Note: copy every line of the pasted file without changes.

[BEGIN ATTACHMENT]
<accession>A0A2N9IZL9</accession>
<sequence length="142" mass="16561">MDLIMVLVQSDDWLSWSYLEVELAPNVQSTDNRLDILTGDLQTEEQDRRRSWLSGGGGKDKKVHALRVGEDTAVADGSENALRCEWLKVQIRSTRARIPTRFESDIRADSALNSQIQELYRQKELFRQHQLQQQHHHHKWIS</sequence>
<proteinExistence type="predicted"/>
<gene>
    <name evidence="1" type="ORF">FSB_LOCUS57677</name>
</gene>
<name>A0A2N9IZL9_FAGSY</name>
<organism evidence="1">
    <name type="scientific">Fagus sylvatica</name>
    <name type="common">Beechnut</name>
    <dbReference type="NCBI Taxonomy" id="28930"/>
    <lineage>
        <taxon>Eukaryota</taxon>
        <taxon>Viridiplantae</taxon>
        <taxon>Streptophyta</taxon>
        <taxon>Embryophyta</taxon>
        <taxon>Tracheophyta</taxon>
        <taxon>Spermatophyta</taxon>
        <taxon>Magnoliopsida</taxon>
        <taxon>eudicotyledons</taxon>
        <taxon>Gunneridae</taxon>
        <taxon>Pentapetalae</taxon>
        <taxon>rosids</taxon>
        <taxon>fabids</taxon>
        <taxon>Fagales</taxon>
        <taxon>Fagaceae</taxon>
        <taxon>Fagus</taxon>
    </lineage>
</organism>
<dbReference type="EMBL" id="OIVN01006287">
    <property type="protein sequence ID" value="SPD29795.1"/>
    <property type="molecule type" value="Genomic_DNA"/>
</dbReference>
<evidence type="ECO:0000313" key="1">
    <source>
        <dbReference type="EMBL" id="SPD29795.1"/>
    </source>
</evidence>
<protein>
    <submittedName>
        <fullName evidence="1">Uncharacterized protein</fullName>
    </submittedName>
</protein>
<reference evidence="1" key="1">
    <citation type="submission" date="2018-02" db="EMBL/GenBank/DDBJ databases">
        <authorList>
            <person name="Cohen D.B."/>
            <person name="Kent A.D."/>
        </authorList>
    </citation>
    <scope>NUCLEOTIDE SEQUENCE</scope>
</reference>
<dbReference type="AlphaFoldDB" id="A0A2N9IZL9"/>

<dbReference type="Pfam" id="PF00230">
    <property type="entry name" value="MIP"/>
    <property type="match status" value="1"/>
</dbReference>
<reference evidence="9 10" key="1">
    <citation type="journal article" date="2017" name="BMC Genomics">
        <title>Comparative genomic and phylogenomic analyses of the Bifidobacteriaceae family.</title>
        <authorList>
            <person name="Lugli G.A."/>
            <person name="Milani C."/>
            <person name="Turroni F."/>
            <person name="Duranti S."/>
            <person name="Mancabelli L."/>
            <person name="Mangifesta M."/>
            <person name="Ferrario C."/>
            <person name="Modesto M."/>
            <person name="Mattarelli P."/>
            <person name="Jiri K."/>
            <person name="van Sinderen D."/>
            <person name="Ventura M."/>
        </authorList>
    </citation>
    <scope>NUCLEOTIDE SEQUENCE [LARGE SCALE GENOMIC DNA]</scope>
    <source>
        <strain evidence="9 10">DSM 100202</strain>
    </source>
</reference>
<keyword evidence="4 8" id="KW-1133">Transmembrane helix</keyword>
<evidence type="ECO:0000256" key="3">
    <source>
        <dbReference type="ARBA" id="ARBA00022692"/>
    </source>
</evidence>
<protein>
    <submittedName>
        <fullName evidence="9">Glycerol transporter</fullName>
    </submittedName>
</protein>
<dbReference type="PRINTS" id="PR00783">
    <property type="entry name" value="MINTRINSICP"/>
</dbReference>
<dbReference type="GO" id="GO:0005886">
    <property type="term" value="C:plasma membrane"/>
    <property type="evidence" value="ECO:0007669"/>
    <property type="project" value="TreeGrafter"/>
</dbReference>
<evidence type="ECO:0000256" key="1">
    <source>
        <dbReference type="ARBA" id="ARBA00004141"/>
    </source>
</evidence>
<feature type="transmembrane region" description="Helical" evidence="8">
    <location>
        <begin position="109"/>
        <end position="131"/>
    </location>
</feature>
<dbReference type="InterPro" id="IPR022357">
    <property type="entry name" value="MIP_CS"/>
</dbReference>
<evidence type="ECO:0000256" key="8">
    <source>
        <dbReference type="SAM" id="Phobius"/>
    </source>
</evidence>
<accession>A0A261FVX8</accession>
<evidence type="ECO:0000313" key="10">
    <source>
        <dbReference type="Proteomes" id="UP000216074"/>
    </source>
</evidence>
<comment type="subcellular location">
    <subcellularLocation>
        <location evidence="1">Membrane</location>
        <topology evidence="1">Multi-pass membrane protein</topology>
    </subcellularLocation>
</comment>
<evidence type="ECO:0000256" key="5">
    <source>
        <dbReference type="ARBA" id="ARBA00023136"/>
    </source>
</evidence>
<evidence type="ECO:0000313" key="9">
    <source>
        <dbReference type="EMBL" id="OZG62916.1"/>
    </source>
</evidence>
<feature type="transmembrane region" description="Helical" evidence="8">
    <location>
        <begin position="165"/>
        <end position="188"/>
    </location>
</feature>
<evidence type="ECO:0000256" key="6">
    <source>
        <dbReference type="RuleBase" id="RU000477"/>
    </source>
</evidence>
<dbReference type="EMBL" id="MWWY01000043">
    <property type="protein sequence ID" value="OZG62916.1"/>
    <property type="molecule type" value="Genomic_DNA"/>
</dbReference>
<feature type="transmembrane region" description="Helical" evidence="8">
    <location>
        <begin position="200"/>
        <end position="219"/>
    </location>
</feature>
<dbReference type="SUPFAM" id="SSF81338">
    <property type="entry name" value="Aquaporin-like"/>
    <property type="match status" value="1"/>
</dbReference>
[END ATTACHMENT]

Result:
<accession>A0A2N9IZL9</accession>
<sequence length="142" mass="16561">MDLIMVLVQSDDWLSWSYLEVELAPNVQSTDNRLDILTGDLQTEEQDRRRSWLSGGGGKDKKVHALRVGEDTAVADGSENALRCEWLKVQIRSTRARIPTRFESDIRADSALNSQIQELYRQKELFRQHQLQQQHHHHKWIS</sequence>
<proteinExistence type="predicted"/>
<gene>
    <name evidence="1" type="ORF">FSB_LOCUS57677</name>
</gene>
<name>A0A2N9IZL9_FAGSY</name>
<organism evidence="1">
    <name type="scientific">Fagus sylvatica</name>
    <name type="common">Beechnut</name>
    <dbReference type="NCBI Taxonomy" id="28930"/>
    <lineage>
        <taxon>Eukaryota</taxon>
        <taxon>Viridiplantae</taxon>
        <taxon>Streptophyta</taxon>
        <taxon>Embryophyta</taxon>
        <taxon>Tracheophyta</taxon>
        <taxon>Spermatophyta</taxon>
        <taxon>Magnoliopsida</taxon>
        <taxon>eudicotyledons</taxon>
        <taxon>Gunneridae</taxon>
        <taxon>Pentapetalae</taxon>
        <taxon>rosids</taxon>
        <taxon>fabids</taxon>
        <taxon>Fagales</taxon>
        <taxon>Fagaceae</taxon>
        <taxon>Fagus</taxon>
    </lineage>
</organism>
<dbReference type="EMBL" id="OIVN01006287">
    <property type="protein sequence ID" value="SPD29795.1"/>
    <property type="molecule type" value="Genomic_DNA"/>
</dbReference>
<evidence type="ECO:0000313" key="1">
    <source>
        <dbReference type="EMBL" id="SPD29795.1"/>
    </source>
</evidence>
<protein>
    <submittedName>
        <fullName evidence="1">Uncharacterized protein</fullName>
    </submittedName>
</protein>
<reference evidence="1" key="1">
    <citation type="submission" date="2018-02" db="EMBL/GenBank/DDBJ databases">
        <authorList>
            <person name="Cohen D.B."/>
            <person name="Kent A.D."/>
        </authorList>
    </citation>
    <scope>NUCLEOTIDE SEQUENCE</scope>
</reference>
<dbReference type="AlphaFoldDB" id="A0A2N9IZL9"/>

<dbReference type="Pfam" id="PF00230">
    <property type="entry name" value="MIP"/>
    <property type="match status" value="1"/>
</dbReference>
<reference evidence="9 10" key="1">
    <citation type="journal article" date="2017" name="BMC Genomics">
        <title>Comparative genomic and phylogenomic analyses of the Bifidobacteriaceae family.</title>
        <authorList>
            <person name="Lugli G.A."/>
            <person name="Milani C."/>
            <person name="Turroni F."/>
            <person name="Duranti S."/>
            <person name="Mancabelli L."/>
            <person name="Mangifesta M."/>
            <person name="Ferrario C."/>
            <person name="Modesto M."/>
            <person name="Mattarelli P."/>
            <person name="Jiri K."/>
            <person name="van Sinderen D."/>
            <person name="Ventura M."/>
        </authorList>
    </citation>
    <scope>NUCLEOTIDE SEQUENCE [LARGE SCALE GENOMIC DNA]</scope>
    <source>
        <strain evidence="9 10">DSM 100202</strain>
    </source>
</reference>
<keyword evidence="4 8" id="KW-1133">Transmembrane helix</keyword>
<evidence type="ECO:0000256" key="3">
    <source>
        <dbReference type="ARBA" id="ARBA00022692"/>
    </source>
</evidence>
<protein>
    <submittedName>
        <fullName evidence="9">Glycerol transporter</fullName>
    </submittedName>
</protein>
<dbReference type="PRINTS" id="PR00783">
    <property type="entry name" value="MINTRINSICP"/>
</dbReference>
<dbReference type="GO" id="GO:0005886">
    <property type="term" value="C:plasma membrane"/>
    <property type="evidence" value="ECO:0007669"/>
    <property type="project" value="TreeGrafter"/>
</dbReference>
<evidence type="ECO:0000256" key="1">
    <source>
        <dbReference type="ARBA" id="ARBA00004141"/>
    </source>
</evidence>
<feature type="transmembrane region" description="Helical" evidence="8">
    <location>
        <begin position="109"/>
        <end position="131"/>
    </location>
</feature>
<dbReference type="InterPro" id="IPR022357">
    <property type="entry name" value="MIP_CS"/>
</dbReference>
<evidence type="ECO:0000256" key="8">
    <source>
        <dbReference type="SAM" id="Phobius"/>
    </source>
</evidence>
<accession>A0A261FVX8</accession>
<evidence type="ECO:0000313" key="10">
    <source>
        <dbReference type="Proteomes" id="UP000216074"/>
    </source>
</evidence>
<comment type="subcellular location">
    <subcellularLocation>
        <location evidence="1">Membrane</location>
        <topology evidence="1">Multi-pass membrane protein</topology>
    </subcellularLocation>
</comment>
<evidence type="ECO:0000256" key="5">
    <source>
        <dbReference type="ARBA" id="ARBA00023136"/>
    </source>
</evidence>
<evidence type="ECO:0000313" key="9">
    <source>
        <dbReference type="EMBL" id="OZG62916.1"/>
    </source>
</evidence>
<feature type="transmembrane region" description="Helical" evidence="8">
    <location>
        <begin position="165"/>
        <end position="188"/>
    </location>
</feature>
<evidence type="ECO:0000256" key="6">
    <source>
        <dbReference type="RuleBase" id="RU000477"/>
    </source>
</evidence>
<dbReference type="EMBL" id="MWWY01000043">
    <property type="protein sequence ID" value="OZG62916.1"/>
    <property type="molecule type" value="Genomic_DNA"/>
</dbReference>
<feature type="transmembrane region" description="Helical" evidence="8">
    <location>
        <begin position="200"/>
        <end position="219"/>
    </location>
</feature>
<dbReference type="SUPFAM" id="SSF81338">
    <property type="entry name" value="Aquaporin-like"/>
    <property type="match status" value="1"/>
</dbReference>